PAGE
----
Daihatsu says having only around a 25 percent share of the Japanese subcompact market is not good enough for a subsidiary of Toyota which aims to achieve more than 40 percent of the domestic car market.
So it has set a new programme called “D Vision100” in place to improve product competitiveness and reduce costs by 20 to 30 percent by 2007 when Daihatsu will commemorate its 100th anniversary.
In 2000, Daihatsu sold 549,000 vehicles, up 5.1 percent from 1999, and 520,000 of those were subcompacts.
Daihatsu’s market share increased to 28.8 percent, which narrowed the difference between it and Suzuki, the top subcompact manufacturer, from 3.8 percent to 2.8 percent.
This sales increase was due to strong sales of new compact models (Atrai and YRV) and revised subcompacts (Mira Gino, Naked, and Atrai Aerodown Bullet).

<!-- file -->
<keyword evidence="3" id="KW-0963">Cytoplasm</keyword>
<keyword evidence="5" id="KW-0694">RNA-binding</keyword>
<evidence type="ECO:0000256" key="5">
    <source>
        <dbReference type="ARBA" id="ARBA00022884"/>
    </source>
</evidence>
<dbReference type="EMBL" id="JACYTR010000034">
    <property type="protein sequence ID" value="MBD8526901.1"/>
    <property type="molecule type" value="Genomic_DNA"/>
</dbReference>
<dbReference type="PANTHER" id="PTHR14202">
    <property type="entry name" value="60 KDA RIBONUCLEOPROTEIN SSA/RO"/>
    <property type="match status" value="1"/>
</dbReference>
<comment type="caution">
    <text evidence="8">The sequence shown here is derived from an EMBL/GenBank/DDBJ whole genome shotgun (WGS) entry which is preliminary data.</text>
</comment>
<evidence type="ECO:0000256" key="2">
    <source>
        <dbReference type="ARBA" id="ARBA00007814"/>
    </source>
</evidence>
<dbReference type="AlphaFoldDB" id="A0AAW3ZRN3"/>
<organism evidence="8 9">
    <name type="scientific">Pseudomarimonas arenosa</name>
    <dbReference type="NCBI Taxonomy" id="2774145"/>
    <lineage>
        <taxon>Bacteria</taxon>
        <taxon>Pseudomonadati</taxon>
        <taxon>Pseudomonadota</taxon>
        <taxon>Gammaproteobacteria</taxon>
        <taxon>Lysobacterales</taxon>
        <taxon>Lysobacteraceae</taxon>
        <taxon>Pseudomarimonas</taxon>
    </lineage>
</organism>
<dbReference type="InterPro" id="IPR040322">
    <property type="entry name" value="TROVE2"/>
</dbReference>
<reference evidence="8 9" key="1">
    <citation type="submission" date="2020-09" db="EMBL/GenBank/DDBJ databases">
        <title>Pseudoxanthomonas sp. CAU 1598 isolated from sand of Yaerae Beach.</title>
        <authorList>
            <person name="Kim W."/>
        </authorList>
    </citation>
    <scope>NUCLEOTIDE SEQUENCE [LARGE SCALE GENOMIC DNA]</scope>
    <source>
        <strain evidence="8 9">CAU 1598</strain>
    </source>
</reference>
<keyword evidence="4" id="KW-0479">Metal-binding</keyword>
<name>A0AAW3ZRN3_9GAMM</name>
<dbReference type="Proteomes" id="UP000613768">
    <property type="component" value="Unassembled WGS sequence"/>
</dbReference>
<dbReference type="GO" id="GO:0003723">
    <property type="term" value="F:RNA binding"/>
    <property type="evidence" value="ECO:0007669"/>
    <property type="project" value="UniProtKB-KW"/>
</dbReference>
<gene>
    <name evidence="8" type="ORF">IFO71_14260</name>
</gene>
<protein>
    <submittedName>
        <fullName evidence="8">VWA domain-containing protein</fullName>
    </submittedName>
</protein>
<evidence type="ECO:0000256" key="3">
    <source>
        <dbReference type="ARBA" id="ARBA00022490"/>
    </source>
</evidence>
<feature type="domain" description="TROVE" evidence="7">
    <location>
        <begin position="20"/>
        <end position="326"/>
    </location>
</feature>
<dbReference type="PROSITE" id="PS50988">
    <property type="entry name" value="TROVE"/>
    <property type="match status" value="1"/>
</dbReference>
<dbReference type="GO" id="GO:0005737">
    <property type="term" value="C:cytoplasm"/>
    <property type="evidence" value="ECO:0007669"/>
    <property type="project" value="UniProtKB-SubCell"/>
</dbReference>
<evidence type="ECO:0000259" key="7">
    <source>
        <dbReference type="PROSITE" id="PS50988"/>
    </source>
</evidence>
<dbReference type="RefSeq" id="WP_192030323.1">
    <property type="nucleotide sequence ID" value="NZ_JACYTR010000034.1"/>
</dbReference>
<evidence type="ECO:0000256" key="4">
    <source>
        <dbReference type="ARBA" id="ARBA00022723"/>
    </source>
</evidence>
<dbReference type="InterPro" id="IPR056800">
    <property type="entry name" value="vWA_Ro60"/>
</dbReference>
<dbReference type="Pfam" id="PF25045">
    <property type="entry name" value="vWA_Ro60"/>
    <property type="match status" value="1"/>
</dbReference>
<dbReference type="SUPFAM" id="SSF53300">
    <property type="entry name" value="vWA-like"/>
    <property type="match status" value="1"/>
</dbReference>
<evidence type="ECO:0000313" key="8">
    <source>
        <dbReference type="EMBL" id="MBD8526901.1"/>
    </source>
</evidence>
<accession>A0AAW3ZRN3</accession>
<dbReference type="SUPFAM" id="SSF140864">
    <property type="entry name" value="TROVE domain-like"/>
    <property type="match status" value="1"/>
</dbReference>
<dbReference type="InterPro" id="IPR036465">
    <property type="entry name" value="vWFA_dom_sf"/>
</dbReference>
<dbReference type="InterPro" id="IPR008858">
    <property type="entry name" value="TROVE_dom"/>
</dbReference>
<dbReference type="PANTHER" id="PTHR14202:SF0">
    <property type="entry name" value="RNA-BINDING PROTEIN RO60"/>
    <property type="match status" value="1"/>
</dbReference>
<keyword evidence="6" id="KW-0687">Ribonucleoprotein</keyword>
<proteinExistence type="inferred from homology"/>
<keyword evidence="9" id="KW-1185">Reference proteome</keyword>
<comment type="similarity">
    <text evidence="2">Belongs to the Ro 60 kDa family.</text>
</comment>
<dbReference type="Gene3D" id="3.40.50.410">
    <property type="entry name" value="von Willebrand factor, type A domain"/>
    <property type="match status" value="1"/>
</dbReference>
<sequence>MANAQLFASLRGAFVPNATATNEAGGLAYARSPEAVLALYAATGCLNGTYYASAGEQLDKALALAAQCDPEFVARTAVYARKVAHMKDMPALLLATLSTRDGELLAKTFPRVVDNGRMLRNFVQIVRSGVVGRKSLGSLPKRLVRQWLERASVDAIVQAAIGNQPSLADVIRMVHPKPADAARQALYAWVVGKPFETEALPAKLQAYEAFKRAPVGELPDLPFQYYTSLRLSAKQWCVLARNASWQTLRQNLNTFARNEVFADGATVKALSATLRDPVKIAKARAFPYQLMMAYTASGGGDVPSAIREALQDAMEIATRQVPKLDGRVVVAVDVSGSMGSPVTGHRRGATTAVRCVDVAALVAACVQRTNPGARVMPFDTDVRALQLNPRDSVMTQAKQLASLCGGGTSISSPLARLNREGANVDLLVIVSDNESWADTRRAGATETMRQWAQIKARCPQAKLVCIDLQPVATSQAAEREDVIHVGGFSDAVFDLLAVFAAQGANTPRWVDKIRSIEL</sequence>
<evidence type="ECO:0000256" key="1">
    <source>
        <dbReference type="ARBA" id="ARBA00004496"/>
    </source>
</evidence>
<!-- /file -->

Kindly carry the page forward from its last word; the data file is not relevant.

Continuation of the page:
Toyota increased its stake in Daihatsu from 34.5 percent to 51.2 percent in 1998 to make Daihatsu a fully-fledged subsidiary of Toyota.
Toyota wanted to gain Daihatsu’s subcompact expertise, from development to production, which it was confident would soon dominate the global market for the sector that is strongest in Japan and south-east Asia.
Daihatsu has recently started supplying the Storia, an OEM model, to Toyota and also produces petrol engines for the Yaris (Vitz/Echo).
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